“Arranged marriages are fairly common,” he explained when I remained speechless, trying to simultaneously 1) sort out a suitable response, 2) decide why I was so surprised when I’d actually heard something about his personal life and 3) repress all the questions I had about that situation.

“Oh,” I said and smiled weakly, no doubt impressing him with my quick thinking, unending charm and impossible wit. I’m waiting for news of my next promotion to arrive at any moment.


“You know,” I offered as I trailed behind Adam, “most of my photos in Tokyo have your left shoulder in the right corner.” He glanced behind him, offering me a puzzled expression that has grown familiar, and I sighed. “I find I follow you around like a puppy dog. It’s a little insulting.”

“No,” he disagreed, stopping for a moment so I could catch up. “It’s more than a little creepy.”

“It is not!” I protested. “You knew I was there! I do not follow you around when you don’t know. Like I even care what you do or where you go. Jackass.” And he laughed and laughed which made me giggle and so I bought him a soda before we sat to have our weekly progress meeting.

We chatted and I made notes and he tossed a kernel of popcorn at me when I told him he was being stupid. I argued that some tasks made no sense but agreed to do them anyway. I flat-out refused to work on something else and basked in compliments for recent Big Events that have gone exceedingly well.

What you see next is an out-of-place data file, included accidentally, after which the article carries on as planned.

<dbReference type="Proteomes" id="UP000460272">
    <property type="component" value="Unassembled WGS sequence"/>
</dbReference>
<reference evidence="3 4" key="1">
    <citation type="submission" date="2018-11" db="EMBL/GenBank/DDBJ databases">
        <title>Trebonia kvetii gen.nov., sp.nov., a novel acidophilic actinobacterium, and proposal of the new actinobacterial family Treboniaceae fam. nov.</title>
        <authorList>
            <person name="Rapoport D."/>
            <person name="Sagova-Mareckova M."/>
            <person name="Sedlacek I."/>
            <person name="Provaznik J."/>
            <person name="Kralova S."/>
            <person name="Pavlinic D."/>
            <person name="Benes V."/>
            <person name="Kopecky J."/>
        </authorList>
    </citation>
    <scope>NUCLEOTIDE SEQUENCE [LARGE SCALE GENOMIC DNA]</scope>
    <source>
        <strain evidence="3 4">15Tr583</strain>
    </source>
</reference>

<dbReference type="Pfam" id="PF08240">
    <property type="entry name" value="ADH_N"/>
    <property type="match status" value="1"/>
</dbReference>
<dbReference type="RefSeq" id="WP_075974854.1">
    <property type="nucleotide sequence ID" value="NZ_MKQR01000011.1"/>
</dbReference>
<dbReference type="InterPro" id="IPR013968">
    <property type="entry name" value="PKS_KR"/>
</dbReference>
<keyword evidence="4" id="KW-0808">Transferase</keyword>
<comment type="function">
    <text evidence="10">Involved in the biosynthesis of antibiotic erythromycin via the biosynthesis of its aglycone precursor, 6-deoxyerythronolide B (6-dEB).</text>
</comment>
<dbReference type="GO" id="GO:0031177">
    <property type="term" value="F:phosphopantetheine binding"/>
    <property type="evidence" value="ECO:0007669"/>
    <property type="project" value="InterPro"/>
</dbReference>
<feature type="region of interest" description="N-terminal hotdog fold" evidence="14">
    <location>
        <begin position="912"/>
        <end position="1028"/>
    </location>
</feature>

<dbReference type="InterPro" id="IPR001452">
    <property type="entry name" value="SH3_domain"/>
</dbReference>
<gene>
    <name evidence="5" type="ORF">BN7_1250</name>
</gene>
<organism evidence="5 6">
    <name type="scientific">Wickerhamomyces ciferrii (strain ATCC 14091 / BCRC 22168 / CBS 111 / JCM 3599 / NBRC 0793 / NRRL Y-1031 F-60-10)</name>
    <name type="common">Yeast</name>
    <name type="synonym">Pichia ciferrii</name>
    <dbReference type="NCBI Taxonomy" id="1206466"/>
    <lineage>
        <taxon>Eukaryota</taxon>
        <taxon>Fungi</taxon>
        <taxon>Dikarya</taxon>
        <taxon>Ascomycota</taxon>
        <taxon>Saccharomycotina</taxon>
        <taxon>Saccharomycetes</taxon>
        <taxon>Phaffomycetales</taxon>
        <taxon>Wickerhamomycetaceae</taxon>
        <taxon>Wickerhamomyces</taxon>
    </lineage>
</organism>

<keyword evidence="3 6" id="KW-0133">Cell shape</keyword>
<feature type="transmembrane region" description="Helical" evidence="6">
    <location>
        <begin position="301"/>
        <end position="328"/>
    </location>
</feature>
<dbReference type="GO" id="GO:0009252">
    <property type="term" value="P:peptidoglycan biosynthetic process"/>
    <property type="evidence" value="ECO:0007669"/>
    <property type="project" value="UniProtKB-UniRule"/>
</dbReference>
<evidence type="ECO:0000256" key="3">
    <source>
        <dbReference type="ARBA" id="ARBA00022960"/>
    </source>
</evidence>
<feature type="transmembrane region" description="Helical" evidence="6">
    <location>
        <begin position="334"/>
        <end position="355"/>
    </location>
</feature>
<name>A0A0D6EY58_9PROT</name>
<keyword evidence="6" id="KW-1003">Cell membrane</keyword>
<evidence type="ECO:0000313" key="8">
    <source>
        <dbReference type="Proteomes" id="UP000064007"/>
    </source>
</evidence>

I wrinkled my nose at his last request and he paused to sigh at me, threateningly holding another puff of popcorn to throw my way. I narrowed my eyes and crossed my arms, prepared to pout and let the popcorn hit me if need be.

“I don’t want to,” I whined dramatically. “I’m sure he’s a lovely person, but I’m not impressed so far.”

“Katie.” Adam rebuked, eating his popcorn and making me glare. I don’t mind being disobedient, but I hate being disappointing so I immediately recognized he’d started to manipulate me.

“He’s bossy!” I tried to explain. “And it bugs me.”

“He’s French,” he stated simply and I paused to think.

“That’s oddly true,” I decided after a moment. “The general rule is French + Industry = Katie wants to kick at you. At least at first. Is it me? Am I difficult to work with? Too Midwestern?”

“Yes,” he replied simply and I nodded before stealing the rest of his popcorn and agreeing to mentor the Frenchman.


I'm traveling - which is lovely as I've started to miss it - but terrible in that I do have a cold and my ears didn't pop when the plane landed so everything sounds like it's underwater. Except anything I do - it's insanely loud when I walk in my pretty flats or chew gum or swallow a drink of water in some vain attempt to stop the aching in my ears.

I'm also fretting, which is silly, so I'm giving you little stories rather than paragraphs of 'why Katie is concerned' because I work with delightful individuals and I'm always concerned about something anyway. I hope that you're all healthy and happy and otherwise well.

1 comment:

Psych Post Doc said...

Argh, I hate flying with a head cold. :( I hope your ears have popped and you're able to hear appropriately and that whatever you're concerned about has resolved itself positively.